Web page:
The players were due to take Sunday off training, but Magath thought differently. "The most important thing for me is to get the players together and to work as fast as we can. That is why I called them in on Sunday, because we have no time to get to know each other.

"The players have to know me and they have to try to understand what I want. I have to understand the players and I have to think about what I can ask for."

It was on the following day that Magath came in to, in his phrase, "have a look at the scenery", and he decided that it would be better for Fulham for Wilkins and Curbishley to go, just eight weeks after they were both appointed. Curbishley had already talked Magath through the challenge of facing West Bromwich Albion, Magath's first opponent tomorrow.

"I talked with Curbishley but it's a special situation," explained Magath, who said that it was the only way to move on.

"If you give the players a sign that now it is starting from the beginning, you have also to send someone away, because they get the feel that now it's really from the beginning, not the same as the week before. I'm sorry for that but for Fulham to avoid relegation it was a must."

If it was not clear before, Magath does not favour half-measures. "I decided to really make a cut. If you make one here, one there, it is not the same. I am sorry for that, but I think it is the best for Fulham."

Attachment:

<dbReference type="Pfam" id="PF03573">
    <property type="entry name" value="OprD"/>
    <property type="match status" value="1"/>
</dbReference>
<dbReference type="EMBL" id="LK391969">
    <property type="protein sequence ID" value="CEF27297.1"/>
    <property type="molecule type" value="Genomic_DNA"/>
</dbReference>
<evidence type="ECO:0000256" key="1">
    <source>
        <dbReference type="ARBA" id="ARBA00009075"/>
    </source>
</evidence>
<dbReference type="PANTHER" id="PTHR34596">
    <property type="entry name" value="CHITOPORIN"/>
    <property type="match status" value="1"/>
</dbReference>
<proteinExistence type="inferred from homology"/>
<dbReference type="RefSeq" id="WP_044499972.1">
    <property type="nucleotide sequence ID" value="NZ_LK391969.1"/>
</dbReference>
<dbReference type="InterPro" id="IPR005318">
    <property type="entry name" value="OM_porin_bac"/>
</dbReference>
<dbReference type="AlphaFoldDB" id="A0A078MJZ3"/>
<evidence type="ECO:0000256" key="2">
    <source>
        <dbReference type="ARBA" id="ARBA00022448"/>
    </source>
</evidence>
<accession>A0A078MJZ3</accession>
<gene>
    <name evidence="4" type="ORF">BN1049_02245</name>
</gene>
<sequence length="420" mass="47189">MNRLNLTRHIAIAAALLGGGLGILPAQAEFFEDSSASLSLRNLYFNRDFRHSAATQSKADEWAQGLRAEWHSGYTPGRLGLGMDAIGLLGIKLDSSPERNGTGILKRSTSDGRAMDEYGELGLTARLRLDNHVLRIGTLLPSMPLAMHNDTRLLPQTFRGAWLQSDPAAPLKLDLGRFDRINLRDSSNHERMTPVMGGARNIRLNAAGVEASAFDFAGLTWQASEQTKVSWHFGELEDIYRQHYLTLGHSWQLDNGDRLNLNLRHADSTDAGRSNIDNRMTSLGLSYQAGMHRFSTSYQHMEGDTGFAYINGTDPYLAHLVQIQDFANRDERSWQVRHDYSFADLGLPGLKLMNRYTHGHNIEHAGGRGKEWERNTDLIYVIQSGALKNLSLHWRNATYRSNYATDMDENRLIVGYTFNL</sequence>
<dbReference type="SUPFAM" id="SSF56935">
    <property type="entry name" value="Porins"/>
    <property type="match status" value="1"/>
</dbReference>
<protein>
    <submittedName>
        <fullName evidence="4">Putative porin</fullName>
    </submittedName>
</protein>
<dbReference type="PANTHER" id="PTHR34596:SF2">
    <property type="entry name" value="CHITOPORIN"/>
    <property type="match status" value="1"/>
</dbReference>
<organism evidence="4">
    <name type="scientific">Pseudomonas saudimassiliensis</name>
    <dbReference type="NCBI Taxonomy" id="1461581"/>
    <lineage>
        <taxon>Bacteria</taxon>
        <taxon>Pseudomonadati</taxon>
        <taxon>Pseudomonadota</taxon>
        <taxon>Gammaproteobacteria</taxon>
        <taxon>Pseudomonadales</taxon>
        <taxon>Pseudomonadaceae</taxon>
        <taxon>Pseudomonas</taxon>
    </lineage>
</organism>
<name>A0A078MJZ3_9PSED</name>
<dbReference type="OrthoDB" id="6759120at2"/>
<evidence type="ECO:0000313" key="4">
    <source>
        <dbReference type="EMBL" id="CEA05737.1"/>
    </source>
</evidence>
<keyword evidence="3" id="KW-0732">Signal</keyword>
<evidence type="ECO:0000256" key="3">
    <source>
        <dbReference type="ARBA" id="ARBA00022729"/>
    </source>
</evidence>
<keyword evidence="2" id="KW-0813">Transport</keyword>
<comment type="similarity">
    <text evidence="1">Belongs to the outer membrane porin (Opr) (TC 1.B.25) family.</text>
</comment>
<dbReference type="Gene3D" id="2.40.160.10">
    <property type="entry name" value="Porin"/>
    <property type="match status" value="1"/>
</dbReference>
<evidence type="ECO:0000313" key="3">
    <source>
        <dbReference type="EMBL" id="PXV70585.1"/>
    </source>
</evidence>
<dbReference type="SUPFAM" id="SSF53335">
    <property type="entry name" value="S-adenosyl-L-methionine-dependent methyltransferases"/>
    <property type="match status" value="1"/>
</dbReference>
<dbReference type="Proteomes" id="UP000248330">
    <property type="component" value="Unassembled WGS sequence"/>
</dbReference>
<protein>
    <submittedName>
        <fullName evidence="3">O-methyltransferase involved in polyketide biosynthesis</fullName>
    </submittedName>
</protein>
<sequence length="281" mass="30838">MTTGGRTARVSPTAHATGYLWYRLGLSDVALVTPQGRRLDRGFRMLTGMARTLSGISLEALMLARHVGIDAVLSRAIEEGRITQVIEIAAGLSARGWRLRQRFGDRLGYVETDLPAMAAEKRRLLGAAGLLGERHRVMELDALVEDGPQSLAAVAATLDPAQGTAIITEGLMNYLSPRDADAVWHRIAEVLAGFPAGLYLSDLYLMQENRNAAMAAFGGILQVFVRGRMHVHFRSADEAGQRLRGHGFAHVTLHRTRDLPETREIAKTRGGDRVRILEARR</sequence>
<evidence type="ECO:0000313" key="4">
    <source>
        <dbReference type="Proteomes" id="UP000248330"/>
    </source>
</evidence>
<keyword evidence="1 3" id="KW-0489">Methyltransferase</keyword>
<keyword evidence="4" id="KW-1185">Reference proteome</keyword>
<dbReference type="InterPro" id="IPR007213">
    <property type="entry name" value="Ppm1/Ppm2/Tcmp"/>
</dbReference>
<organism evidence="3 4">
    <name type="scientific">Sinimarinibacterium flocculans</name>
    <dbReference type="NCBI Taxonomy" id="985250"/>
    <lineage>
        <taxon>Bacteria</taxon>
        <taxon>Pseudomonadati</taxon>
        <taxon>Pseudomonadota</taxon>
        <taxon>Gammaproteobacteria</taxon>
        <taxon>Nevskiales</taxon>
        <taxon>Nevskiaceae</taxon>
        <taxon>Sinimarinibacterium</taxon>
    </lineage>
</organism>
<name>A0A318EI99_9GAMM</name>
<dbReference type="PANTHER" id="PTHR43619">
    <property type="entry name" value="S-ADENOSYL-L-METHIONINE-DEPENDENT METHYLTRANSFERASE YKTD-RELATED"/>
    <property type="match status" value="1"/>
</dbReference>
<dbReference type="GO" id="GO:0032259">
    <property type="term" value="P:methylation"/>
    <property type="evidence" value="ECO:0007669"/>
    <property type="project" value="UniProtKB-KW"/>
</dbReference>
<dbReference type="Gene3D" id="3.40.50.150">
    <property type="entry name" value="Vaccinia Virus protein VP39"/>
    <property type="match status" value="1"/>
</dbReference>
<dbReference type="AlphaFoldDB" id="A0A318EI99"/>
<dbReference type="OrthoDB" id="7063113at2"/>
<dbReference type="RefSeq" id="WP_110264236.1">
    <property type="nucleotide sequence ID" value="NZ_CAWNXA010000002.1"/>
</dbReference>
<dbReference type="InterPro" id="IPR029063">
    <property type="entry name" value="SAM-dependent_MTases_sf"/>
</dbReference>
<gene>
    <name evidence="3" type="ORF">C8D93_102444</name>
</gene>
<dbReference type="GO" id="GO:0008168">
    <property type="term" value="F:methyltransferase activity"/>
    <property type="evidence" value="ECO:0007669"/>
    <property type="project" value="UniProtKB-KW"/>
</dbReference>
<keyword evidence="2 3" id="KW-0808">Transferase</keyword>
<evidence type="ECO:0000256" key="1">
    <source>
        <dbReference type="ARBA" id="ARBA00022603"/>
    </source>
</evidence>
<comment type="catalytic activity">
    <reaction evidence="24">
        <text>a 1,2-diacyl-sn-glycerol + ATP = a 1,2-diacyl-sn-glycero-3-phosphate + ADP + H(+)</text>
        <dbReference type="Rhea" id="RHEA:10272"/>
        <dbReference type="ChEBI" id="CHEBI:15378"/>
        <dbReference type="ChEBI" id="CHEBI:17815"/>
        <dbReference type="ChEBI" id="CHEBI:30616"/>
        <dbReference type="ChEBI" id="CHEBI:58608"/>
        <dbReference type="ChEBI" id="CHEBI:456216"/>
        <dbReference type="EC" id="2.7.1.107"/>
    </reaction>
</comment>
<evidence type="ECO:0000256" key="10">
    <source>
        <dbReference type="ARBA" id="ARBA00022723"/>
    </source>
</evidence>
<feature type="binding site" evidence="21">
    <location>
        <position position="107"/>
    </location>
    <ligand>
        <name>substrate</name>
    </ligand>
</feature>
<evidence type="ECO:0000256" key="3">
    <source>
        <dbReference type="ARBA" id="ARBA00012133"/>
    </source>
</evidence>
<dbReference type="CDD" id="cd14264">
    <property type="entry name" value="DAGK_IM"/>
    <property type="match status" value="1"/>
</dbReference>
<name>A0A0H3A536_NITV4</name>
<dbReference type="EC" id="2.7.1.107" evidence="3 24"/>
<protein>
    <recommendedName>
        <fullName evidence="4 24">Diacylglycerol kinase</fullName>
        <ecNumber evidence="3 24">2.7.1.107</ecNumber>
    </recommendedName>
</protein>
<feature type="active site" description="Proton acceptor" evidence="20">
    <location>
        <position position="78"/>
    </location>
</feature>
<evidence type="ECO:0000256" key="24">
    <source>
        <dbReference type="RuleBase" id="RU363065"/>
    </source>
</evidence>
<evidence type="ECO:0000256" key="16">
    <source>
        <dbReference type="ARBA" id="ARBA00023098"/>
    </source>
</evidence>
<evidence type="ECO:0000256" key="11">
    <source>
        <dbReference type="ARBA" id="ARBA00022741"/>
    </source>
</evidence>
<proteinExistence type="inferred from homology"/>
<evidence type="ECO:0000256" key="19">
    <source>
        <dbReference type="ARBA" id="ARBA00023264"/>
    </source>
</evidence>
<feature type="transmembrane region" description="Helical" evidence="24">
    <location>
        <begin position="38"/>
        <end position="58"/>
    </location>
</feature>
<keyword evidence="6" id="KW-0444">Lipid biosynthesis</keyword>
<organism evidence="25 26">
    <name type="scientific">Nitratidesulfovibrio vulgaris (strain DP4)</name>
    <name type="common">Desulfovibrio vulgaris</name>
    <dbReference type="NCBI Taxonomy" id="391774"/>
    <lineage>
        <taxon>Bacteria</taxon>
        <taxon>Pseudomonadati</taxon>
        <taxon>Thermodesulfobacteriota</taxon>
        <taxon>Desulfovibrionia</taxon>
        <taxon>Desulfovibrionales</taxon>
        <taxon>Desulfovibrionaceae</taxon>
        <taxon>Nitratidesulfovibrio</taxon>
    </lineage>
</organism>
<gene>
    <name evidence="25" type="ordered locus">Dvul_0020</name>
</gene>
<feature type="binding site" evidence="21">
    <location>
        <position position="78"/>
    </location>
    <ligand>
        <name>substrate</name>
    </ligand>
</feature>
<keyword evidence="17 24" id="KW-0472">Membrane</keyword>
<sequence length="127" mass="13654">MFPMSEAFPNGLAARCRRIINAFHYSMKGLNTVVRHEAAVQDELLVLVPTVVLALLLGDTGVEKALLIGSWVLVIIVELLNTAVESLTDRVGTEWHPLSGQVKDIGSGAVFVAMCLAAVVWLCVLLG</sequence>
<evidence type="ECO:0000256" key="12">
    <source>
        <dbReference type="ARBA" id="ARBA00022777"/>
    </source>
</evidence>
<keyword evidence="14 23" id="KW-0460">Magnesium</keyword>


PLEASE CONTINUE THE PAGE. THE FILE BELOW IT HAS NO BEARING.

The one area where the new manager will have to compromise is in his tactics. There simply is not the time, with a relegation battle to fight, to play the type of football that he would otherwise favour.

"We have to do what we can at the moment and play to win, not to impress our fans. Sorry for that but they have to be patient for a few months.

"In Germany I put a team together at Wolfsburg that over two years scored the most goals. I had Edin Dzeko and Zvjezdan Misimovic, the best goalscorer, and best assister ever in Germany. So I'm a friend of attacking not defending, but if you are willing to attack you have to be closed in the defence. At the moment, 1-0 is the best result for us.

"German football is beside English football the best football in the world. I hope I can show you that to be a little bit German, it's not so bad for football and for players."

Magath's medals: German's trophy haul

As a player

With Hamburg: European Cup 1983; Cup Winner's Cup 1977, Bundesliga 1978-79, 81-82, 82-83.